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Scientists solve fat-boosting gene mystery

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New study conducted by an international team of researchers has unveiled the mystery of a genetic flaw which significantly increases the risk of obesity.

A type of gene called FTO, which is known as fat-boosting gene, has put many lives at higher risks of obesity that is estimated to be one in six people.

The recent study revealed that FTO made fatty foods more tempting and affected on hunger hormone called ghrelin, according to the paper published in The Journal of Clinical Investigation.

The team, led by researchers at University College London, studied people with two copies of the FTO gene inherited from each parent. Each copy comes in a high and a low-risk form.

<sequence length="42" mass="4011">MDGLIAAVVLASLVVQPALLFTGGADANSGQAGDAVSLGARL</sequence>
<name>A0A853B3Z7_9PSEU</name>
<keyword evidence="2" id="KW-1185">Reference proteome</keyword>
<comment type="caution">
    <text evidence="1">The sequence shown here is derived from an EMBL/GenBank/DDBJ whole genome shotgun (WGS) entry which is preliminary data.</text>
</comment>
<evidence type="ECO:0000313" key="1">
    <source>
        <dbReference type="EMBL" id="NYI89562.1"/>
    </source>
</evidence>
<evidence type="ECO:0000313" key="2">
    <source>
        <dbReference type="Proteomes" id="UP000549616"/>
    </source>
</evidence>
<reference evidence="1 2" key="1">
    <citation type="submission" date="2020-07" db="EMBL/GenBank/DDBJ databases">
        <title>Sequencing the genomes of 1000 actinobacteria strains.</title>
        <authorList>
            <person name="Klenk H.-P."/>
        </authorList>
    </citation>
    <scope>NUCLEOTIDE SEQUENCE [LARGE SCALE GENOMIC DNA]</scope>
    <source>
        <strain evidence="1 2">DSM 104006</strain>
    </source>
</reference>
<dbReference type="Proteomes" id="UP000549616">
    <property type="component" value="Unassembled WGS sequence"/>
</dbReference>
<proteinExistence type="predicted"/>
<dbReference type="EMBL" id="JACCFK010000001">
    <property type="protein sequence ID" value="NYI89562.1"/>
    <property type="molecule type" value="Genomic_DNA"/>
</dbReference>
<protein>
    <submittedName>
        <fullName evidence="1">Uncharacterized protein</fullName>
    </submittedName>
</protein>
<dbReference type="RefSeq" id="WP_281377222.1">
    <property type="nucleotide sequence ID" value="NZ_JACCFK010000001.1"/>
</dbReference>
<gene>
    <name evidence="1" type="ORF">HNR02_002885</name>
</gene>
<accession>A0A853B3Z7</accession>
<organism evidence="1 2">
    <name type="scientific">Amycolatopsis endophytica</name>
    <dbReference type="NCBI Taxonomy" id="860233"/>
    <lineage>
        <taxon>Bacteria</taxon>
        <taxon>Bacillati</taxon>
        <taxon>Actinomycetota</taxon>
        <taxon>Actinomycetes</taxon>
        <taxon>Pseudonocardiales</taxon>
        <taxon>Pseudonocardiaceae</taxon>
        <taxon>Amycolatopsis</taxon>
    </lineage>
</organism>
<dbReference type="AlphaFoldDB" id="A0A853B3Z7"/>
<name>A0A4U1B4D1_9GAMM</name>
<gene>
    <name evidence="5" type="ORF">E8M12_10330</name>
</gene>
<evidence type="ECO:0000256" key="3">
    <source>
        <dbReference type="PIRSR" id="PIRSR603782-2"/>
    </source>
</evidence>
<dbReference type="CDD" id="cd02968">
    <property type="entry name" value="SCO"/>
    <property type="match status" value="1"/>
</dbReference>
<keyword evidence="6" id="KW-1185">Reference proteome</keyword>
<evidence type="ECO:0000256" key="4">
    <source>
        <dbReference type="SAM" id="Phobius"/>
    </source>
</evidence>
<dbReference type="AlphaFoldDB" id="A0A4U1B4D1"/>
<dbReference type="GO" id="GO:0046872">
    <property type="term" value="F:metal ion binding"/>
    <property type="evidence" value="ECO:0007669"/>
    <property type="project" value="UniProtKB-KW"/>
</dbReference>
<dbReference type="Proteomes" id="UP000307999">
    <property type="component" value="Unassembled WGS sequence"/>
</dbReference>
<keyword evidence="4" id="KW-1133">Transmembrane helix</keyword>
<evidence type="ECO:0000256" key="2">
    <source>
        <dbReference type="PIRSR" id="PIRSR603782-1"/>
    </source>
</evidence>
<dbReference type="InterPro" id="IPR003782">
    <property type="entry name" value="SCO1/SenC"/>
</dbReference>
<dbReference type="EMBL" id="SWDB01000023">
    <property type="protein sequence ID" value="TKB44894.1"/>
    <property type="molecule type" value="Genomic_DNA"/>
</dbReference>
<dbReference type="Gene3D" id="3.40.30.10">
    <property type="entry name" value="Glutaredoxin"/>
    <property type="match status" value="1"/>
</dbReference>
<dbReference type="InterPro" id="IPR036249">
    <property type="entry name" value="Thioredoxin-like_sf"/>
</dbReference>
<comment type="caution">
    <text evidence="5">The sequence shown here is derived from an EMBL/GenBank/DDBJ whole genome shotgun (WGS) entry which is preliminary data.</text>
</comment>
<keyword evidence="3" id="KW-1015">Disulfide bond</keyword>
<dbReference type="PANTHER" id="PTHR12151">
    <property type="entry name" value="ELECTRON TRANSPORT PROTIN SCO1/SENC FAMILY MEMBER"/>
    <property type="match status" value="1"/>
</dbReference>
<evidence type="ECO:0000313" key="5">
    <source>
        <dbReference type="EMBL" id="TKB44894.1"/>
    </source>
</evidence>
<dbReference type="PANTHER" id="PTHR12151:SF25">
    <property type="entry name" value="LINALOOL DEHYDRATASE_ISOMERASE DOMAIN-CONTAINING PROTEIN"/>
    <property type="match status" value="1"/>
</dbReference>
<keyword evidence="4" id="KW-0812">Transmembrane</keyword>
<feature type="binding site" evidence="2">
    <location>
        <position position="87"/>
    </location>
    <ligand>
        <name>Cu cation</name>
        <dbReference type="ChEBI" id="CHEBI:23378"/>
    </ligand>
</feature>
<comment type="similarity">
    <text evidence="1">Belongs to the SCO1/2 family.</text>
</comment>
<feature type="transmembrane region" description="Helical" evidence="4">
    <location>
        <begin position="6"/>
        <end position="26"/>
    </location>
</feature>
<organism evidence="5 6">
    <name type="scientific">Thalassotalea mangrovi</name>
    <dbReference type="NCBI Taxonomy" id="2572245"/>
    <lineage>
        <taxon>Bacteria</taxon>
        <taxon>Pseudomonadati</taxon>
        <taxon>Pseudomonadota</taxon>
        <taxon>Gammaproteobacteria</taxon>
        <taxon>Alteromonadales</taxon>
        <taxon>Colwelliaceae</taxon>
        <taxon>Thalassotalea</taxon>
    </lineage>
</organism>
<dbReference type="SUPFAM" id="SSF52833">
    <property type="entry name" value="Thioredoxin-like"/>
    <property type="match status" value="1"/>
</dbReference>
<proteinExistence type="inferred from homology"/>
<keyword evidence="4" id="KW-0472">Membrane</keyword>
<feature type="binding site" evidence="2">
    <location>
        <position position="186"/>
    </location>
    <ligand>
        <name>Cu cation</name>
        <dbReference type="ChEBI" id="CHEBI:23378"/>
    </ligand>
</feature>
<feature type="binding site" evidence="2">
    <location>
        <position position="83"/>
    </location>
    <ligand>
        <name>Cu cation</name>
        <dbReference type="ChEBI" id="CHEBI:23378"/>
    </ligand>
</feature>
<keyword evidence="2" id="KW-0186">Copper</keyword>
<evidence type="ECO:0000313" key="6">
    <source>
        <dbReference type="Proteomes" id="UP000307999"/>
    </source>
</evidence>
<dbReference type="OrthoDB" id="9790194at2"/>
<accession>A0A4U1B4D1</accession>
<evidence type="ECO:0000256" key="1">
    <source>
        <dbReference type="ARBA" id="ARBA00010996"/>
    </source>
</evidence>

Those people who have two-high risk copies of the FTO gene are reported to be 70% more likely to become overweight than those ones with low-risk genes.

Examining the two groups unraveled that the level of hunger hormone did not fall in men with the high-risk genes after eating meal and even their ghrelin levels began to increase quickly.

Furthermore, a series of brain scans after a meal demonstrated that in the high-risk patients pictures of high-fat foods were more appealing than in the low-risk group.

“Their brain is set up to be particularly interested in anything to do with high-calorie food,” said Dr Rachel Batterham, head of the centre for obesity research at University College London.

While experts have tied a person’s genetic code to obesity, they believe that drugs targeting ghrelin might reduce weight gain.

“Protein meals do lower ghrelin more, so anything that suppresses ghrelin is more likely to be effective in FTO patients,” Batterham explained while stressed that exercise such as cycling was also an excellent way to reduce ghrelin levels.


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